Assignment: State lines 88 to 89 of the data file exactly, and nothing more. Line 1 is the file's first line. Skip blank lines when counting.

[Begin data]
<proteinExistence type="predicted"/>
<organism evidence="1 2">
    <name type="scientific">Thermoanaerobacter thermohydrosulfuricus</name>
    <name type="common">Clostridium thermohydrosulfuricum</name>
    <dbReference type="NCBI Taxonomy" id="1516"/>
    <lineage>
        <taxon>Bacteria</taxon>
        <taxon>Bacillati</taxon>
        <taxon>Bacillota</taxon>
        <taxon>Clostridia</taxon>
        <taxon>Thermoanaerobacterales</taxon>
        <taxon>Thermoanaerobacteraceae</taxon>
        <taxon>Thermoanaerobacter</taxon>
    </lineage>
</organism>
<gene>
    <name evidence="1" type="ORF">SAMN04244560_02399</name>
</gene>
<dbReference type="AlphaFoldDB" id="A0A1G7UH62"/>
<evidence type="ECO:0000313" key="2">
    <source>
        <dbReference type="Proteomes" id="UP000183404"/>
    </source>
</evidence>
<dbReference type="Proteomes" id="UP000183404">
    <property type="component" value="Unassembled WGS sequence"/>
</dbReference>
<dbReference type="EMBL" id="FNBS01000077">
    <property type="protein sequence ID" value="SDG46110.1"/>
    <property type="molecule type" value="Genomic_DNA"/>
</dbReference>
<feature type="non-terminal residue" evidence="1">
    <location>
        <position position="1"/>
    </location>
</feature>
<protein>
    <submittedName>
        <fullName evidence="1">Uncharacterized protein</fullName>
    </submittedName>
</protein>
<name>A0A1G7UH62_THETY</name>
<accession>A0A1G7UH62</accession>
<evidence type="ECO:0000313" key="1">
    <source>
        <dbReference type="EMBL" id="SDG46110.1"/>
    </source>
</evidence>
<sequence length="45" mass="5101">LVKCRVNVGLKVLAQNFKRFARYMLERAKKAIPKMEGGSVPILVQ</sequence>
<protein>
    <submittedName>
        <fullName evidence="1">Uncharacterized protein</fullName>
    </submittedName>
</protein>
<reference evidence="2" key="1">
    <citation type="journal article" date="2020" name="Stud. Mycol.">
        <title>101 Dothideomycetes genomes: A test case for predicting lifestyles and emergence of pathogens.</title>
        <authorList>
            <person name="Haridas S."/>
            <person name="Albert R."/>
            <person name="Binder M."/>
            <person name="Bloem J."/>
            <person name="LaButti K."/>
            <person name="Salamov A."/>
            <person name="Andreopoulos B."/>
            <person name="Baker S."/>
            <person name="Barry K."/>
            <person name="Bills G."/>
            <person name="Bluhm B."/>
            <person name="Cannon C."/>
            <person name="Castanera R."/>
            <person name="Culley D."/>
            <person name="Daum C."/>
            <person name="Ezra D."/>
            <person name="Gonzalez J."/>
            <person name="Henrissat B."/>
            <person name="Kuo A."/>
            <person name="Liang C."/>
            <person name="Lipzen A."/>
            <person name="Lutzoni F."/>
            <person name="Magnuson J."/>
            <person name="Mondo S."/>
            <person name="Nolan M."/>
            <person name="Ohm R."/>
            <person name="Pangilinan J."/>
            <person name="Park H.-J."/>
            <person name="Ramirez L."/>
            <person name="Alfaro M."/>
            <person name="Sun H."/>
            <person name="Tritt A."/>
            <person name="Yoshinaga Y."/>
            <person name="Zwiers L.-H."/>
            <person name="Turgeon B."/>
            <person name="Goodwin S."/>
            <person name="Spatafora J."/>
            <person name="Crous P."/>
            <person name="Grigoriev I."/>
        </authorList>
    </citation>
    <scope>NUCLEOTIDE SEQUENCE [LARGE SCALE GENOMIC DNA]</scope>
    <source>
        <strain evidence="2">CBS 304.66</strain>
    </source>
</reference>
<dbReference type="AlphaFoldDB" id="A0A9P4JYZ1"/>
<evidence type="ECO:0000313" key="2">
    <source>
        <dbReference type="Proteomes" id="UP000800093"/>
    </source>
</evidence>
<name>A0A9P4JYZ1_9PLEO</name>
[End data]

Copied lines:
            <person name="Alfaro M."/>
            <person name="Sun H."/>